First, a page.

What is Hypospadias?
Hypospadias is an abnormality of the penis that shows in three separate ways:-
- The tube (urethra) that carries the urine from the bladder along the penis is not developed properly. This means that the hole through which the urine passes is not at the tip of the penis but can be anywhere from close to the tip of the penis, right down to the middle of the scrotum, as shown in the figure opposite.
- The foreskin does not properly surround the head of the penis, but is all around the back.
- The penis may be bent downwards; particularly when stiff (this is called chordee).
How is hypospadias caused?
At the moment we do not know. Most of the boys are completely normal apart from the hypospadias. More rarely the children can have hypospadias together with a number of other problems. There is a very small risk of a brother having hypospadias if one child is affected.
What is chordee?
This is a bending of the penis, particularly when erect. Tight bands of tissue running along the underside of the penis cause it. These bands cannot stretch, so the bend becomes more obvious during an erection.
How can hypospadias be treated?
This depends on the severity of the hypospadias. Mild forms do not necessarily need any treatment but we can offer surgery to make things look better. Your son will need surgery if he has problems standing to pass urine, or if there is spraying of the urinary stream. Also if the penis is bent, there may be problems with sexual activity in the future, unless surgery is carried out.
Is there a right time for surgery?
We usually offer surgery before the child starts school, because we think this is best for your child socially. Also the surgery can be more complicated if left until adulthood.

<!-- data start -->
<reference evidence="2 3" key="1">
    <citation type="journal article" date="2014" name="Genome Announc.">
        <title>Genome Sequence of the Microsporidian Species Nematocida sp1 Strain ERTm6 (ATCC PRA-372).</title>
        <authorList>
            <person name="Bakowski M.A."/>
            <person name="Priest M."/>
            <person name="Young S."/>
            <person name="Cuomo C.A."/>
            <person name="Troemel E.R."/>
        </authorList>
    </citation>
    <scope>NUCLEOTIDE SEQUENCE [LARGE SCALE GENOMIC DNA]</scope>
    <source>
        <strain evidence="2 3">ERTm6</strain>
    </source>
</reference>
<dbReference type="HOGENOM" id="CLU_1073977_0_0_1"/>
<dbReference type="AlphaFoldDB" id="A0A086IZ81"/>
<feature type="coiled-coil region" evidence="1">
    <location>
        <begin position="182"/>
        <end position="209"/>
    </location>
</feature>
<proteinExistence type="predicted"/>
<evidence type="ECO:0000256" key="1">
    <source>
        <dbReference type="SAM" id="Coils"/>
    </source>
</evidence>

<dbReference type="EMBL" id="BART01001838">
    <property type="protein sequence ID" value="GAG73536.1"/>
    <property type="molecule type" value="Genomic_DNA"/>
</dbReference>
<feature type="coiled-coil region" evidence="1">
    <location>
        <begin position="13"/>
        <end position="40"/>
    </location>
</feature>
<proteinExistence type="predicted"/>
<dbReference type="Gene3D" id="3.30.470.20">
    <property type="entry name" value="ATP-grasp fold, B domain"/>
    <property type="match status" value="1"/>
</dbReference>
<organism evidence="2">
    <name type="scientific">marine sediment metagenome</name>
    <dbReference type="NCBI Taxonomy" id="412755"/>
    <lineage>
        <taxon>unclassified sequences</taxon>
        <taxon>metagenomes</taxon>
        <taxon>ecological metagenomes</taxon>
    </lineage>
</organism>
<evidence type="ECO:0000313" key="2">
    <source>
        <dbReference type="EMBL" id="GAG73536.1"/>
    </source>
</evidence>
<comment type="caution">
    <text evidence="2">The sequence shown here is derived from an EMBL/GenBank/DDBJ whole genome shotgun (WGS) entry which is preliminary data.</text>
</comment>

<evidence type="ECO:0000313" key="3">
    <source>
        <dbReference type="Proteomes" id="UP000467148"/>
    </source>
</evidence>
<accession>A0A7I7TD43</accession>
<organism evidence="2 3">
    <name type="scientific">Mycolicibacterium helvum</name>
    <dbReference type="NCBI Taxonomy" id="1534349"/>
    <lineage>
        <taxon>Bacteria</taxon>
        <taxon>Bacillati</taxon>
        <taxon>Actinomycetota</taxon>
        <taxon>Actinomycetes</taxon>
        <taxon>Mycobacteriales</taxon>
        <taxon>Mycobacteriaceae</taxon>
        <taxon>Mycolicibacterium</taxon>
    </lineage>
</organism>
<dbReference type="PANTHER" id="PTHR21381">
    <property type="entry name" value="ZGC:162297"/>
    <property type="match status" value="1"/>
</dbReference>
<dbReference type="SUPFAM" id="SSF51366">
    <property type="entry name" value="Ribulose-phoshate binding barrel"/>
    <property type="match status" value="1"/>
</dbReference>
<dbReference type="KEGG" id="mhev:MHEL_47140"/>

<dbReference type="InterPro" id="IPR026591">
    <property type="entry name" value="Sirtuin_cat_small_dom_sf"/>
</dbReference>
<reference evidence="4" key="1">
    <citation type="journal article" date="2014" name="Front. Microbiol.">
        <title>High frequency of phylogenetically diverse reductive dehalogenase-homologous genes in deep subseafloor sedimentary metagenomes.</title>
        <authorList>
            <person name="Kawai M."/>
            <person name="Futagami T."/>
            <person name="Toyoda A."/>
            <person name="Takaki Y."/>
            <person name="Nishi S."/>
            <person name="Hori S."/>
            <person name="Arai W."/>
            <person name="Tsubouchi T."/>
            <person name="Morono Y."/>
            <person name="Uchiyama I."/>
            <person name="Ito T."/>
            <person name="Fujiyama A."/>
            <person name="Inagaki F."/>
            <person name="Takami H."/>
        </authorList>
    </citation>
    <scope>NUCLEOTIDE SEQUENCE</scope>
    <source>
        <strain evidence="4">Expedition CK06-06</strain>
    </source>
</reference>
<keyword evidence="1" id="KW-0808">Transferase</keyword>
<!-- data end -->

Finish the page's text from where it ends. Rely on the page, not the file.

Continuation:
What is the operation to correct the hypospadias?
There are many operations available. Your surgeon will explain which is best for your child and discuss all the options with you. Most hypospadias can be repaired by one operation with a short hospital stay. Occasionally, however, two operations may be required to give the best result. In the first stage, the penis is straightened by removing the chordee and a piece of skin (skin graft) is taken from the foreskin and placed on the penis. In the second stage (about 6 months later) the opening is moved to the end of the penis and the tip of the penis (glands) is repaired. All operations require a general anaesthetic; many children have a local anaesthetic and medicines to help the pain afterwards.
Will my son be circumcised?
Not necessarily. In some operations the foreskin will be used for a skin graft and to cover the underside of the penis. In a single stage operation it is often possible to recreate the foreskin.
What happens after the operation?
What usually happens is your son will have a tube (catheter) to drain the urine for a few days until the wounds have healed. The stitches are usually dissolvable so do not need to be removed. The catheter is kept in for between 7-12 days, but your child will be able to go home 24-48 hours after surgery with the catheter in, if you and your doctor are happy. The catheter and dressing – if used – will be removed on the ward at the appropriate time. Your surgeon will then arrange to see you back at the outpatient clinic to assess the outcome of your sonâ€™s surgery.
What are the risks of hypospadias repair?
All surgery carries a small risk of bleeding during or after the operation and an anaesthetic for any operation carries a very small risk of complications. Specific risks include:
- Fistula this is a second small hole from which your son will pass urine. If this happens another operation is necessary.
- Stenosis this is when the new hole tightens down and becomes too narrow. If this happens another operation is needed.
- Bladder spasm the drainage tube may irritate the bladder and cause pain. A medicine called Oxybutynin can help prevent this.
- Infection this is rare in hypospadias surgery, but can occur.